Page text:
Iris and B. Gerald Cantor Auditorium, 3rd Floor
Time: 7:00 PM – 9:00 PM
Tickets: $16. Member tickets are $14. Not a Member? Join today! Add a copy of Duke Riley: Tides and Transgressions at checkout.
Artists and activists consider the experience of climate grief, a term coined to describe the somatic effects of anxiety and mourning over ecological crisis. As part of this multidisciplinary dialogue, artist Duke Riley, whose special exhibition DEATH TO THE LIVING, Long Live Trash is currently on view, talks about creating artworks out of plastics found in New York waterways as a way of engaging with local pollution and global marine devastation.
Riley is joined by Kizzy Charles-Guzman, Executive Director of the NYC Mayor’s Office of Climate and Environmental Justice, and Larissa Belcic and Michelle Shofet of Nocturnal Medicine, a nonprofit studio that facilitates gatherings in response to environmental trauma. The conversation is moderated by Ajay Singh Chaudhary, Executive Director of the Brooklyn Institute for Social Research, whose scholarship centers on the politics of climate change. Together they will discuss strategies for addressing climate change and advancing environmental justice across art, social practice, policy, and grassroots organizing.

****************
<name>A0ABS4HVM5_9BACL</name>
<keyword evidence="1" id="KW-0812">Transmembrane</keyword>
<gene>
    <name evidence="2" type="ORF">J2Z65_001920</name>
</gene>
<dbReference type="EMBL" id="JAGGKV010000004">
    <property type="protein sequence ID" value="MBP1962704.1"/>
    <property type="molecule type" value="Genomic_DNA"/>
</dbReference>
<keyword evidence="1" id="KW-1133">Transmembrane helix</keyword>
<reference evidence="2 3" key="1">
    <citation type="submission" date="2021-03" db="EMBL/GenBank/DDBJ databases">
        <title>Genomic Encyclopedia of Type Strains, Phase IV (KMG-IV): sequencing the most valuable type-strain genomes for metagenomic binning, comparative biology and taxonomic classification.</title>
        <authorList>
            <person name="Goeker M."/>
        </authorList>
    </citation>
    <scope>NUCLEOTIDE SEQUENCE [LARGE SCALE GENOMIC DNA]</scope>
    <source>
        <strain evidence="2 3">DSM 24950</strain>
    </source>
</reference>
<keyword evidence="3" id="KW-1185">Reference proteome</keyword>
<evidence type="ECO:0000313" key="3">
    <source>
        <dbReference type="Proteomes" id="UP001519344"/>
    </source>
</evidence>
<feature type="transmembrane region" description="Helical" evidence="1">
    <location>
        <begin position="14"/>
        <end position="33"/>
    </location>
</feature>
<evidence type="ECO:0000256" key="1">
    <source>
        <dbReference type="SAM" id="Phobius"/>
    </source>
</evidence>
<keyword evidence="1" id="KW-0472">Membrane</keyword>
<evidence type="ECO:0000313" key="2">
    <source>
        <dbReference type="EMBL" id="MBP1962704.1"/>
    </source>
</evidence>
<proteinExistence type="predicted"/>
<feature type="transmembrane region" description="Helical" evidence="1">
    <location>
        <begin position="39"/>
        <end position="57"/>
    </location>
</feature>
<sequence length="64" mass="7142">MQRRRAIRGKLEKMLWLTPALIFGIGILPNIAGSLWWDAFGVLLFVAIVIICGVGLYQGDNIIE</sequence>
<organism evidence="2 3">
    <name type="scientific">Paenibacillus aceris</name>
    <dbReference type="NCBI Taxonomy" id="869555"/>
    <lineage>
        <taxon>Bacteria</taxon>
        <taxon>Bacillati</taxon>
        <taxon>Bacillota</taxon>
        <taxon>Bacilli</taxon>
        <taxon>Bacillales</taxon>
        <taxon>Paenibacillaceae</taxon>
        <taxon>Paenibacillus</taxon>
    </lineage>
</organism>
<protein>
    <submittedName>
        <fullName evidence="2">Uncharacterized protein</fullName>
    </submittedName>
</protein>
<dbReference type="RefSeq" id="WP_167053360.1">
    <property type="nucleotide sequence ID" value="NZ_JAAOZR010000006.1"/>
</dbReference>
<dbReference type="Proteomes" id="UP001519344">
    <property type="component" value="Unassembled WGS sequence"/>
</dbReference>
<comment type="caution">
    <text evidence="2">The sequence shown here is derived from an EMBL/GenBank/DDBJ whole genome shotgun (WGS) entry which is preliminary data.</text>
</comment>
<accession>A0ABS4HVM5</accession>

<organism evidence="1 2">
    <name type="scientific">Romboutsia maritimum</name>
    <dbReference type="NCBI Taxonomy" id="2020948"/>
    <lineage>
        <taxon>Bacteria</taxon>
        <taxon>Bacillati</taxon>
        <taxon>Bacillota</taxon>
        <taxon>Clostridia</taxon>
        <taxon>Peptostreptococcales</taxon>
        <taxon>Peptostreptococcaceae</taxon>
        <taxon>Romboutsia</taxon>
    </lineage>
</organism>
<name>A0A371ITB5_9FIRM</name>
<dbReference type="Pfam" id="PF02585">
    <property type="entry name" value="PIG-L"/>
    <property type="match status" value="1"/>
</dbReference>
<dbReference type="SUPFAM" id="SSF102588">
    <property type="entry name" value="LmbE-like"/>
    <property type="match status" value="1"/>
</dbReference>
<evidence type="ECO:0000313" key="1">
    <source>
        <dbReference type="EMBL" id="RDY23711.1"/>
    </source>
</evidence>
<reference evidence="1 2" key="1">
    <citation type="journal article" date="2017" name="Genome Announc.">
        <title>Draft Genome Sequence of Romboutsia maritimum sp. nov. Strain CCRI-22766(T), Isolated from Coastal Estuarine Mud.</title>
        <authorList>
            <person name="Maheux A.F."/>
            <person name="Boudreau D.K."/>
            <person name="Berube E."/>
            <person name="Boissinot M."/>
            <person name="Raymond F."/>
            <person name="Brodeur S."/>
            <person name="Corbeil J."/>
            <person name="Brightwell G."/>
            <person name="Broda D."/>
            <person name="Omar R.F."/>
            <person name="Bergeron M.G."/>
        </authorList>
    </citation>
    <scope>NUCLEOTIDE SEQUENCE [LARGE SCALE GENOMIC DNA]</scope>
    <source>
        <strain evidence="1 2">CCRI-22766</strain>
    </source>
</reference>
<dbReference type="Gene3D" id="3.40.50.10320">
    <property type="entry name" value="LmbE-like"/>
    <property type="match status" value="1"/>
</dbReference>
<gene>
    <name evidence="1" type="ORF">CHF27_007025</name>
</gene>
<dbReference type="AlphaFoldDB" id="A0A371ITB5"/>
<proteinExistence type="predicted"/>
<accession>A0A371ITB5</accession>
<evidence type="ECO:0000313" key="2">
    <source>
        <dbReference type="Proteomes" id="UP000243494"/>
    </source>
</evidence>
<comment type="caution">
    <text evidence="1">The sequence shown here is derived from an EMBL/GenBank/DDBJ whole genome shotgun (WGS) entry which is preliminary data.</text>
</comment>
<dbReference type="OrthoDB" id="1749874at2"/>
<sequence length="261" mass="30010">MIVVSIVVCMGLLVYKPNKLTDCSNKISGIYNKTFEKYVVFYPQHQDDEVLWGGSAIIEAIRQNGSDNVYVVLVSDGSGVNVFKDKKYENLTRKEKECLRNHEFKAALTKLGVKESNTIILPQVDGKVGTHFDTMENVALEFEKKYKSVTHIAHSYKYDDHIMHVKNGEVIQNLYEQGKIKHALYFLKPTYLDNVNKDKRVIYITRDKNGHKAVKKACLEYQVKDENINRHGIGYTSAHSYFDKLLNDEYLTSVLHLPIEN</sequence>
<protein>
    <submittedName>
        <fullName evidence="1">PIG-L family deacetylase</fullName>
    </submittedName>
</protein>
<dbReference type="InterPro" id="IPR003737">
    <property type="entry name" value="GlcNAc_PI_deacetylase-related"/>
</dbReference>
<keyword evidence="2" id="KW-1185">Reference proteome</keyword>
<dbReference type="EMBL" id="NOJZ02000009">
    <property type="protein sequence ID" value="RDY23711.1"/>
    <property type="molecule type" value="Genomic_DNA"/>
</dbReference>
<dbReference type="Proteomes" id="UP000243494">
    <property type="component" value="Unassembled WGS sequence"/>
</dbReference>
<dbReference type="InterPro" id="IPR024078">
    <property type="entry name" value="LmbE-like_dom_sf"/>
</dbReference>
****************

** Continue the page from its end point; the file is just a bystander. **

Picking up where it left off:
Presented in partnership with the Brooklyn Institute for Social Research, which offers critical, community-based education in the humanities and social sciences.
Masks are required in the Auditorium and will be available upon arrival.
This program will include ASL interpretation. For access needs, please email us at firstname.lastname@example.org.
Image caption and credit: Duke Riley (American, born 1972). I’m Delicious, Come On Get Your Money’s Worth (detail), 2020. Found plastic trash, mahogany. Courtesy of the artist. © Duke Riley. (Photo: Robert Bredvad)